3. You have now gotten your followers all in line and growing, but you need to provide them with some content. You know, some reason to keep following you. The first thing to remember is that Twitter is not a place to just pimp your products. Yes, in the right doses at the right times, you should promote your products, but if every update you post is “Go to my site and buy my products,” people will stop following you. I normally give someone about a week or two to figure it out before I stop following them. Make it a little entertaining, give some helpful information that maybe you have run across and give them a reason to go to your site or buy your products. Do a Twitter only sale or let them know about a new feature on your site. If you are going to be giving some deals, you might want to check out I have not spent a lot of time with this yet, but it is pretty active and a good way to get your products to the masses.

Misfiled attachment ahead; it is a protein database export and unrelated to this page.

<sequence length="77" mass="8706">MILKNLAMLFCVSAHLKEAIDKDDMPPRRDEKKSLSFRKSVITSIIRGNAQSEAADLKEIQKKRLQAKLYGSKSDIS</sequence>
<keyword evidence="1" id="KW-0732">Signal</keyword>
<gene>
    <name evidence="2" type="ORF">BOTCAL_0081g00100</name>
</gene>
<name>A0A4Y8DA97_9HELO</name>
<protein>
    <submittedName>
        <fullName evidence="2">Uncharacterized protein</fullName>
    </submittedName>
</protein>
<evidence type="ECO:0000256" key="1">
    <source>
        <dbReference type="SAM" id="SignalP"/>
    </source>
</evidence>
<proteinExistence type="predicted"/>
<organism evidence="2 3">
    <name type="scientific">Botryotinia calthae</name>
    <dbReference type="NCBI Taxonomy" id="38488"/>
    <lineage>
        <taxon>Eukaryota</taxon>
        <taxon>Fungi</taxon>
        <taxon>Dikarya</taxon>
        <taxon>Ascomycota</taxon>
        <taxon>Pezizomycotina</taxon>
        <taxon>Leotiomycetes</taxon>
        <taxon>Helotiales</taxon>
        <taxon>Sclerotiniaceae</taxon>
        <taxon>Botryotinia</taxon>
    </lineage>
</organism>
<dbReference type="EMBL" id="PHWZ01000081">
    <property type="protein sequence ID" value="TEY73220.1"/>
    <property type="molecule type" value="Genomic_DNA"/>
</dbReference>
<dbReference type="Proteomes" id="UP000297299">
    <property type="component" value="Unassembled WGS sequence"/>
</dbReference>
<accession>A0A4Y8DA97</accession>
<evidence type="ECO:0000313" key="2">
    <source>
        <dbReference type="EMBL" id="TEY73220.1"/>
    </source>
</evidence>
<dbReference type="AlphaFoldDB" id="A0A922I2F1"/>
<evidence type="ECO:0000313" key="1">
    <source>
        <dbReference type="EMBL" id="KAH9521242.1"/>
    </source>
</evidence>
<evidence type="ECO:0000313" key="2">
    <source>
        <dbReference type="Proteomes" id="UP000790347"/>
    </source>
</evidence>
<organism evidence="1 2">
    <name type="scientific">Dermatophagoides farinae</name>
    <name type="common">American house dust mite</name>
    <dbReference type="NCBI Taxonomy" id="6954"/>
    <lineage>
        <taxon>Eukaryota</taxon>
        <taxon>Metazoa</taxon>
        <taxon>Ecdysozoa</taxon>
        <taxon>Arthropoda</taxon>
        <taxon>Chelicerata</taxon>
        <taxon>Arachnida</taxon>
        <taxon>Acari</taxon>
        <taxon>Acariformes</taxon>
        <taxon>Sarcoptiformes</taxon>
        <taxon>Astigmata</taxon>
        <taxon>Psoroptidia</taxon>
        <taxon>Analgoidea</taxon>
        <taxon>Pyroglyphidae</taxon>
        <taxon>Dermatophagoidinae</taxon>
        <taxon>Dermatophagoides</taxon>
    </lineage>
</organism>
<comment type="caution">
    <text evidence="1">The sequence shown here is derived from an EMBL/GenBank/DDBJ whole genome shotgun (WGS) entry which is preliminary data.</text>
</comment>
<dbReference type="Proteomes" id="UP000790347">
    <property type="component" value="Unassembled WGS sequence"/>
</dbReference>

4. Finally you will discover that if you let it, Twitter will take up your whole day. You need some tools to control your content, track what works and also be able to look at it while you are on the go. There is a feature in Twitter that allows your phone to receive text messages of the Tweets (Updates from people you follow), but I suggest you do not use this. It is unreliable and will overload your text messages very quickly. Instead use one of the many cool apps that have been developed for Twitter. Most of them are free and there are new ones daily. Here are three of the main ones I use: